June is LGBTQ pride month and with it my thoughts go to the similarity between the LGBTQ community’s fight for equality and the cannabis industry’s fight for legalization. It doesn’t take a Sociologist to see a connection between the cultural shift happening around each of these social issues. Both cannabis users and LGBTQ people share a common history of social injustice and having to live and work in the shadows. Today cannabis businesses and LGBTQ businesses share another challenge they are not seeing the growth one would expect with the cultural and legal acceptance happening across the United States.
It is a sad irony that the policy achievements of gay marriage and the end of the US military’s ‘Don’t Ask, Don’t Tell’ have not translated into a surge of growth for LGBTQ businesses. In fact, for many LGBTQ businesses whether they are in traditional “gayborhoods” or online find themselves fighting for their survival.
Similarly many businesses in the cannabis industry who for years operated successfully in the black or gray markets are finding it a challenge to transition to a legal marketplace. New types of consumers, increased competition and new regulations are making it difficult to turn an increase in market size into bottom line growth.
It Isn’t Easy to Go Beyond the Gay or Gray Market
The cannabis industry like the gay community for decades was insular. A cannabis business lived or died based on the owner’s ability to build personal trust throughout the supply and distribution chain. For the most part the last thing a business wanted was to attract unnecessary attention to itself. If by some miracle a dispensary or head shop got a city’s permission to operate legally it worked to keep a low profile. Even more so for growers and distributors who were required to operate in secret through a network of trusted allies.
It should come as no surprise for businesses that achieved success by staying inside their communities are now needing new approaches to how they grow. Today, growth in cannabis comes not from having the best strain, product or store it is the strength of the brand.
Follow RuPaul’s Lead
The cannabis industry has thousands of products but very few true brands. Sure there’s lots of products out there with well designed logos and packaging but could anyone tell you what the brand stands for or who it appeals to? When has a cannabis brand done anything that has made a cultural impact?
Similarly there are very few LGBTQ businesses that have worked to be relevant to both the gay and straight communities. Many folks who identify as LGBTQ are now starting to follow a similar pattern of their straight counterparts. They’re migrating from traditional urban centers to the suburbs. The diffusion of population is forcing many gay businesses to close only to be replaced with more traditional businesses. I would argue a gay business with a strong brand should have the staying power to be relevant to both gay and straight customers without losing it’s gay identity. The ever fabulous all-powerful RuPaul is a perfect example. RuPaul is a brand in the truest sense of the word.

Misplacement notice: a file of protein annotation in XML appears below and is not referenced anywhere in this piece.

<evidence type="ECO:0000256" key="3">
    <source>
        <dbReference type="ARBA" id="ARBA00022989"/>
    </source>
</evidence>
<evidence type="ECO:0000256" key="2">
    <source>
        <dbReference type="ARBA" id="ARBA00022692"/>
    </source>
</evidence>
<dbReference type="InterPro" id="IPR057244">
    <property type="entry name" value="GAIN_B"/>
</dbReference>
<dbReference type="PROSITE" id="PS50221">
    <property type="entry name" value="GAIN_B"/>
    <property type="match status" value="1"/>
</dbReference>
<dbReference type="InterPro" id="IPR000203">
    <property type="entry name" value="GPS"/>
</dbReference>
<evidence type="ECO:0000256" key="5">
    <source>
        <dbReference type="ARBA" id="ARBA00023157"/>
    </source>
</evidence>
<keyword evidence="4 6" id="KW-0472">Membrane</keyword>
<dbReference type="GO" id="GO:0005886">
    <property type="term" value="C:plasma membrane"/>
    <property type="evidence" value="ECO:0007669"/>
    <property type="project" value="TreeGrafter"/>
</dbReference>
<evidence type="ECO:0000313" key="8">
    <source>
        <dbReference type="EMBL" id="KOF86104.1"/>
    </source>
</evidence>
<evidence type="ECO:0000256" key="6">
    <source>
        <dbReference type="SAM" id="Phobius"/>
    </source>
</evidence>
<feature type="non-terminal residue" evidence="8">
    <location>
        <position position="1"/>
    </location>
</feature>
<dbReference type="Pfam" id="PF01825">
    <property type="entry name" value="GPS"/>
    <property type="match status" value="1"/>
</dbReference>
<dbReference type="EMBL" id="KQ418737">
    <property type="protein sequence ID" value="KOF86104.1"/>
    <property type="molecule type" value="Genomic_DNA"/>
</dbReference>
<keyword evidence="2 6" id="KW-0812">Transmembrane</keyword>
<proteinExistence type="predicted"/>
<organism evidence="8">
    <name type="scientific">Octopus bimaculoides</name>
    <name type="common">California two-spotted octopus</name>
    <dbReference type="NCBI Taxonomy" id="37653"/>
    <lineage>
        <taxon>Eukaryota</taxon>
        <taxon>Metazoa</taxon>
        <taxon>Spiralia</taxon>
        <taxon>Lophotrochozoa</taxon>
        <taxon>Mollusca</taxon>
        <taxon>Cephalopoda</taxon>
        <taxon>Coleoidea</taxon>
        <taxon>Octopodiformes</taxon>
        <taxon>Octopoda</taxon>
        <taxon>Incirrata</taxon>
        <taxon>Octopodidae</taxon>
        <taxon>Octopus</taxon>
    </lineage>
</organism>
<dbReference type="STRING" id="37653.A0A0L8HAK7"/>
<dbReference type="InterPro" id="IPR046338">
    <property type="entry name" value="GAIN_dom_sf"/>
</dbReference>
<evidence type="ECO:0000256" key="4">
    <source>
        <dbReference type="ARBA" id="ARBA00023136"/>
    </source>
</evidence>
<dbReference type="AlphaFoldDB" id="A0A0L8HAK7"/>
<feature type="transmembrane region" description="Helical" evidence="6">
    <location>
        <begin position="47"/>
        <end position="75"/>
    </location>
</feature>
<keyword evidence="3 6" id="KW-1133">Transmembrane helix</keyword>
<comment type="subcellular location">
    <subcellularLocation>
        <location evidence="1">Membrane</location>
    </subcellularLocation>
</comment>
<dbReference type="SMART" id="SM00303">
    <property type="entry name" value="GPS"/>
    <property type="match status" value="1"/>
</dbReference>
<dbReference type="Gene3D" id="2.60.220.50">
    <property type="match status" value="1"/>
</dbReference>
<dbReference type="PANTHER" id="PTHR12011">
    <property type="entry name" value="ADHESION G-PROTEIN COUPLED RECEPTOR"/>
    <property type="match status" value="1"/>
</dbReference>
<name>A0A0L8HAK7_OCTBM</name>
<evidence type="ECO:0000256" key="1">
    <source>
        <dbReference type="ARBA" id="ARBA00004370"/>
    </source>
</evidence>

What About Regulations?
Some in the cannabis industry believe that regulations prevent cannabis brands from behaving as powerful brands. That is a weak excuse. For the most part marketing regulations for cannabis are no different than what the video game industry has to do for marketing mature-rated video game titles. We don’t need to let regulations stop us from having the cultural and business impact society is giving us the permission to have. Powerful ideas can deliver power results!
Brands are built not just by what they sell but by what they do. The brands that achieve cultural relevance are the brands that can stand the test of time and enjoy long-term growth. The more any industry be it LGBTQ or cannabis can grow through a diverse group of strong brands the stronger the overall industry will be.
Start Building Your Brand Today
Know Your Customer
A brand that tries to be for everyone usually ends up being a brand for no one. Be clear about who your customer is – be as specific as possible. Understand what your customer values and how your brand aligns to those values and you are well on your way to building a great brand.
Own the Experience
A great brand starts with a great product but it doesn’t end there. The more you can curate the customer’s experience from discovery to sale to consumption the more powerful the brand.
Be Loud and Proud
Leverage paid, earned and owned media deliberately and consistently. Paid media is another way of saying advertising. Yes, cannabis companies can advertise. Earned media is when you get other people talking about your brand. That could be the press, customer reviews or followers sharing your social content. Owned media are all of the media channels you control; your website, newsletter, social media platforms it can even be the physical space you operate out of. Any place where you control the message and it can be seen by an audience is media you own. Use all of it to deliver powerful ideas that resonate with your customer.
Happy pride and happy high!